Generic Composing Challenge

Continuing our theme of composing activities, here is a composing challenge that I use with multiple levels of students. I have sometimes given this out on the first or second lesson. I’ve also given it out for much more advanced students. The real difference is what elements you tell them they must include in their song. Do they need a certain form? Key signature? Intervals? Chords? Articulation? The most beginning students are told only that they need to think about speed, hand position, and dynamics. There’s no limit on how complicated you can get with the more advanced students.

 

 

Silly Composition

Piano blogs are full of composition exercises for kids, but most of them include lyrics that are so inane, I’m too embarrassed to use them with my students. My kids are capable of appreciating a slightly higher level of literary quality. Silly is good. Clever is good. Insipid is bad.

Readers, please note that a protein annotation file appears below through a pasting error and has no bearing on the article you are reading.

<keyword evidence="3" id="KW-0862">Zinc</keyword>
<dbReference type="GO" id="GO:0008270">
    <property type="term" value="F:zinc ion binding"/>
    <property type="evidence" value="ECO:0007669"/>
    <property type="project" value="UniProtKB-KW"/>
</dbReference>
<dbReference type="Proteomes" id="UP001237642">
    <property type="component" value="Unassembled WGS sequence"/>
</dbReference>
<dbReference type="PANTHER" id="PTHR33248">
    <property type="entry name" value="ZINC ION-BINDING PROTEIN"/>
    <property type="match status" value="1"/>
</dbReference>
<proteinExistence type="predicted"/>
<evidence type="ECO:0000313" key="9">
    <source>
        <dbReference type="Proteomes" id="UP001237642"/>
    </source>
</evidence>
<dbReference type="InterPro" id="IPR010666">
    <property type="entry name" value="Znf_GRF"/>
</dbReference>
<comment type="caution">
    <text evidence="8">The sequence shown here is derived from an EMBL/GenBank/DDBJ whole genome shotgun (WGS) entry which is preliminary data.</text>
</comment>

For our earliest composition attempts, I give the kids a choice of texts. They are all very short so as not to overwhelm anyone. 

I also offer The Catsup Bottle and The Duck by Ogden Nash. He’s a great poet for this. He’s brief. He’s witty. He’s brilliant. Unfortunately, he’s also under copyright. So I have not included the texts of these poems, but they’re quick to create yourself. You can find the text of the “The Catsup Bottle” here and the text of “The Duck” here. I use only the first half of “The Duck.”

(The graphics come from http://thegraphicsfairy.com/ and https://pixabay.com/)

Method 1:
The kids write in finger numbers in the circles above the words. (We don’t worry about rhythm. They improv that.) If they are up for a challenge have them add a chord in the left hand.

This method is the easiest for kids who aren’t totally confident with note names yet. It’s also really great for kids who are learning different key signatures or positions because then you can have them transpose it into all the keys or positions they know.

Method 2:
The kids write in note names. This is better for reviewing those note names, but not as good for transposing.

 

*** This post originally appeared on my older site here.